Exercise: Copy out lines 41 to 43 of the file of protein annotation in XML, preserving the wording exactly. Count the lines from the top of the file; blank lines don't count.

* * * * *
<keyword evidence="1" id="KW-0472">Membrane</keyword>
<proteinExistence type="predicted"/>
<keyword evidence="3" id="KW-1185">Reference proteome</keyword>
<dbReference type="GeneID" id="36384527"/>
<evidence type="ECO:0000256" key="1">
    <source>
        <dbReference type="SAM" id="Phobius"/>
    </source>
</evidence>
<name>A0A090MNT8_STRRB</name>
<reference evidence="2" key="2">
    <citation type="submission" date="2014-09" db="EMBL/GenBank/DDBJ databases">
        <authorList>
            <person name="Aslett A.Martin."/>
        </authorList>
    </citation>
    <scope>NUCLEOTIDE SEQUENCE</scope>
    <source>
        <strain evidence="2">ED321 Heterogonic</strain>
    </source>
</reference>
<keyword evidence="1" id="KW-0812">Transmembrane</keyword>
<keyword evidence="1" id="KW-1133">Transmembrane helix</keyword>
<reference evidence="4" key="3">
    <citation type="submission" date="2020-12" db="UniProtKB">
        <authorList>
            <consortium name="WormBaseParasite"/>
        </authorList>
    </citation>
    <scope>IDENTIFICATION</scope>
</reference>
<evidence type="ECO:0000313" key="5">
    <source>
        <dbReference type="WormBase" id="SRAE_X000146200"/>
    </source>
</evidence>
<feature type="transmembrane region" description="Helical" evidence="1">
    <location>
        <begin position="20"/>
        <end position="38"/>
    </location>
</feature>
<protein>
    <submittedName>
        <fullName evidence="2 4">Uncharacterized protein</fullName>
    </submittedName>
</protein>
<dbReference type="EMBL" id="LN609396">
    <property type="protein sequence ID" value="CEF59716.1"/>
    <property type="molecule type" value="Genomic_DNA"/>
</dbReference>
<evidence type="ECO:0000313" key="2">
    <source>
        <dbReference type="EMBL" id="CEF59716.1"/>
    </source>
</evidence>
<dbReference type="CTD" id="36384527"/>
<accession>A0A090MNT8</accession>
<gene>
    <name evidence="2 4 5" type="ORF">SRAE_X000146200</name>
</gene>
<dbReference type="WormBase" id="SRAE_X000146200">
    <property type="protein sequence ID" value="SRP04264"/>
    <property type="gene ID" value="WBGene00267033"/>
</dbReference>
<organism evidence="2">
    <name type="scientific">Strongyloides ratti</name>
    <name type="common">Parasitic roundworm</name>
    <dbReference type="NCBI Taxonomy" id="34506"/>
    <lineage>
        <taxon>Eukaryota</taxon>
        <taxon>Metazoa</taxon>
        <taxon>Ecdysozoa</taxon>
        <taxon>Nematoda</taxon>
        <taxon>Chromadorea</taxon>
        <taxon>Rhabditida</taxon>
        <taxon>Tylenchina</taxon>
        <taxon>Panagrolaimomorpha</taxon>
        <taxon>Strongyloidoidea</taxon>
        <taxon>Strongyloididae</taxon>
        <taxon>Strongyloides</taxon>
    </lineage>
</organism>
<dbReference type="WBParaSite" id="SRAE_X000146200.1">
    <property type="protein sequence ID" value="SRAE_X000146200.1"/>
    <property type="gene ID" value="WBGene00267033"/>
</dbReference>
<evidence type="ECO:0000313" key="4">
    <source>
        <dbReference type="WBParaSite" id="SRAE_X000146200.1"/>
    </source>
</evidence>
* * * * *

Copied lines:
    </location>
</feature>
<protein>